I agree that there is a disconnect between the art community and more traditional religious communities. Your observation that both communities have their own sets of conventions and language is insightful. I also suspect a reason they find it difficult to communicate with one another is due to a language barrier or lack of translation work. In my experience, contemporary art often expresses deep seeded religious themes/values (justice, forgiveness, charity etc) which religious language, symbols, and liturgy also attempt to express. For many, the way religious symbols are used, or have been, betray the values they attempt to represent. This is most likely one of the reasons for the allergic reaction.

    Perhaps one way of facilitating dialogue between these two groups would be to emphasis their common inheritance. Recognition by the art world that “spirituality” expressed in contemporary art is indebted to a cultural inheritance, could give it a reason to explore and preserve this inheritance (an inheritance they hold in common with more traditional religious communities). The same recognition by religious communities would give them reason to explore contemporary art—artistic statements of critique along with all the rest. The “spirituality” of contemporary art allow us to approach the bible and religious symbols through a new set of symbols and language, which could make it meaningful for those for whom religious symbols have lost their meaning. At least I’ve found this to be the case with philosophy, my contact with contemporary art is second hand at best.

    I’d be interested to hear from you or someone else how the art community could be compared to a religious one?

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  4. Great points, Caleb! I like where you're going with your last paragraph, looking for ways to get art and religion talking in a mutually beneficial way. It seems to me that it starts to look a lot like interreligious dialogue at this point.

    Regarding the way you break down the distinction between spirituality and religion, I wonder if there's a way in which the distinction might be a helpful one (on this point, I'm not representing Elkins because this is outside the bounds of the lecture, and I'm not sure what he says on this). I wonder if there's an organizational element that distinguishes spirituality from religion. I think you're absolutely right that spirituality comes from an inheritance or community, but I think in our pluralistic society, people are able to move between several different communities with many different inheritances. Given the variety of inheritances from which to draw, an individual actually can build their own spirituality, taking little bits from several different systems of belief without identifying with one. Of course, in actual practice, it's difficult, if not impossible, to pick and choose without being influenced by a community in the first place. But I think there is something really complex going on here that we can't just flatten down to one community inheritance per individual.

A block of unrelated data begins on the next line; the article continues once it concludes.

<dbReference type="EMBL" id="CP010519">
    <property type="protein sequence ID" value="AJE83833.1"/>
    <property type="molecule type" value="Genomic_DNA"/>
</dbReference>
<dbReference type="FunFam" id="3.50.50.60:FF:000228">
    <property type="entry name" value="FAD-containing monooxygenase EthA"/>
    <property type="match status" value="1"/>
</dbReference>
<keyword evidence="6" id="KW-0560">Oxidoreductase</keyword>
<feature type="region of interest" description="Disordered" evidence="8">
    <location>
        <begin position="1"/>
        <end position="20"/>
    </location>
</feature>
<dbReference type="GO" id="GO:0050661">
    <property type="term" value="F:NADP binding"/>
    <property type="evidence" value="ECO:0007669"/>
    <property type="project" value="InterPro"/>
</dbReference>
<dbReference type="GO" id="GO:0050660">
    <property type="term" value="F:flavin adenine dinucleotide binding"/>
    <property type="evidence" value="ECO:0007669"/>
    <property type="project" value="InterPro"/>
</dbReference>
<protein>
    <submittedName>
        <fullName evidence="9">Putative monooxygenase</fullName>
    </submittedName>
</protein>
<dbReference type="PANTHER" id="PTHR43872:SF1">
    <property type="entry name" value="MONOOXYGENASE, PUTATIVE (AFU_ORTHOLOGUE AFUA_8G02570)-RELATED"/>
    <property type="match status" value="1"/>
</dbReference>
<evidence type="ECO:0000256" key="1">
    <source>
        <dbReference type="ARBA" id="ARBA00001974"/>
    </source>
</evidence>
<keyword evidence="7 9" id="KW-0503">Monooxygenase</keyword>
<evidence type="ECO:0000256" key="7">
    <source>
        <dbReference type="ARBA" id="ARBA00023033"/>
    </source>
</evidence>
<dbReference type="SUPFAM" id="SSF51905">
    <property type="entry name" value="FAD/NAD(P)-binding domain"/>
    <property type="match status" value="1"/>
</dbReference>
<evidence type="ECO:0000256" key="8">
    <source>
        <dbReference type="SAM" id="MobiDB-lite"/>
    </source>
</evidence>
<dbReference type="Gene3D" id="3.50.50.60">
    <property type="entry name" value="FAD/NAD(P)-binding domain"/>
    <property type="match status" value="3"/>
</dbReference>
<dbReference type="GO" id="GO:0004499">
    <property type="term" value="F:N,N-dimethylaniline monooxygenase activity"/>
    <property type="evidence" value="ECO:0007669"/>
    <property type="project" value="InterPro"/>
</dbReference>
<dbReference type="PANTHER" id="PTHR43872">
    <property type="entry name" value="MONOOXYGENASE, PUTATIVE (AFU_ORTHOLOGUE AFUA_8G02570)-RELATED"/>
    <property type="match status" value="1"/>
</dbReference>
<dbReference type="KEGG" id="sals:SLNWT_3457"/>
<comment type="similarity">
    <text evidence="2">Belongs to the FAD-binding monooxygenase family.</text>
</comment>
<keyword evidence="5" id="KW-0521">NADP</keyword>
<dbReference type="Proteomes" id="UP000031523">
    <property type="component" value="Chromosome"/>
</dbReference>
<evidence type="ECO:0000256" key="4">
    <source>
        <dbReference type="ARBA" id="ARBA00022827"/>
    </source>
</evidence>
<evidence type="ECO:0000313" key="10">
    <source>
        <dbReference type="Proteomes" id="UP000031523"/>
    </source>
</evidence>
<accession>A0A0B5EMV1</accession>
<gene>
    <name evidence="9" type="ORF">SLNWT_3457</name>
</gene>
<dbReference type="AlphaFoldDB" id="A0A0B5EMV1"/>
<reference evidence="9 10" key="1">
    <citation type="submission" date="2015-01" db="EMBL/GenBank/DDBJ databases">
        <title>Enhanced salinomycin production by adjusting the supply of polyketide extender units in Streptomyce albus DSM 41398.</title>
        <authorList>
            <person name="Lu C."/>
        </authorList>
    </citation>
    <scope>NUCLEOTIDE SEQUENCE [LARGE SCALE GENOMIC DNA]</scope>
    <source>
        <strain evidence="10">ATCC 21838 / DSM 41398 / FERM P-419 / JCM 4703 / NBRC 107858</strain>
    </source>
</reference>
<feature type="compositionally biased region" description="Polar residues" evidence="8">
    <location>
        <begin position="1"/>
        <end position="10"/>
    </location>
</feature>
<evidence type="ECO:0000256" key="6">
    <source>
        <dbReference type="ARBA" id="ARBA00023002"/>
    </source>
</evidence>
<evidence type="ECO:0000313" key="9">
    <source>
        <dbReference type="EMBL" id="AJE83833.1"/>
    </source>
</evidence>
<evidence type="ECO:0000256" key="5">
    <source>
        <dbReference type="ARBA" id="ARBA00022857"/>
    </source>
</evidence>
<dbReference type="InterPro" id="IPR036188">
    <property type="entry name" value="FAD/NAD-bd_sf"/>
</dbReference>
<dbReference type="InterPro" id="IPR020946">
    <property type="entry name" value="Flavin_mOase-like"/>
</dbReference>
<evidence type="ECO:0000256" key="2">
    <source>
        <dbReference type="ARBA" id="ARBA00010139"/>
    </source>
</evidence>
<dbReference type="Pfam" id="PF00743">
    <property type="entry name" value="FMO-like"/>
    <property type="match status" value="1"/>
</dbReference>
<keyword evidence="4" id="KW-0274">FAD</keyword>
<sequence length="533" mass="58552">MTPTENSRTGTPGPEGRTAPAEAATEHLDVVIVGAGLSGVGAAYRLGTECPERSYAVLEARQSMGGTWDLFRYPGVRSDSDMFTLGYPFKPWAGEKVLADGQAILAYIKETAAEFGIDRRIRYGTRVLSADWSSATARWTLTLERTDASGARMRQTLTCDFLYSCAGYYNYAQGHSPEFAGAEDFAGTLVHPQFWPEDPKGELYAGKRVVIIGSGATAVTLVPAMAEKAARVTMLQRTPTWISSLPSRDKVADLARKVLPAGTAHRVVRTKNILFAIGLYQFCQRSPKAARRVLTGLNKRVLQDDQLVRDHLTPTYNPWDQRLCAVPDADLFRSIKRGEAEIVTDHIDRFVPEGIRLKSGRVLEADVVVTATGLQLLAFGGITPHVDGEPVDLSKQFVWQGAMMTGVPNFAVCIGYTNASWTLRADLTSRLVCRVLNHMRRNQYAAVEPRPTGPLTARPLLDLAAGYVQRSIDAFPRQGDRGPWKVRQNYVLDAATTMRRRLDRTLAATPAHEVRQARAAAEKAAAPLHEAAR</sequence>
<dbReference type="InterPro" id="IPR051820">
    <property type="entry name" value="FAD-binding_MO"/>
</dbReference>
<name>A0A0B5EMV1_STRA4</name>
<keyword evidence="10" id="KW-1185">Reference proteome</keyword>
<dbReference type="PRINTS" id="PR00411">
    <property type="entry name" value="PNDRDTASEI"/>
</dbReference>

In light of this, I'd like to echo your question. I think one of the issues here is really one of what qualifies as an organized religious community. At what point does a group of people choosing from a smorgasbord of beliefs start to look like a religious community? What is it that binds a religious community together? Doctrine? Common practice? Symbols? Ethical values? A shared narrative or mythology? I'm not really sure. What do you think? Also, I wonder if the art world shares with religion some of these elements that make a religious community a community?

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  5. Interesting discussion. I'll have to summarize my comments and remove examples otherwise I'd commit the sin of my response exceeding the length of the original article.

    Art is a reflection of the mood of a larger culture. The art world is diverse and it has no unified opinion per se–it is a complex eco system, so please be careful about making sweeping generalizations about it. If our culture's norm is secular humanism—that will extend to its art.

    A factor missing from the discussion is that money and politics play a much bigger role than many in the art world are comfortable admitting. One could argue that institutional religion and art intellectuals share this similarity because both must exist within the finite constraints of culture and economics. Yet many in each group share an intellectual curiosity about the mysterious part of us that points towards the infinite.

    When there's self deception about the role economics and politics may play I feel that can be a form of gnosticism which scorns the material. An odd state if accurate for art which fundamentally needs materials to exist, even if those materials are just humans performing ephemeral acts. Thanks for the discussion, I enjoyed all your comments and parsing my response.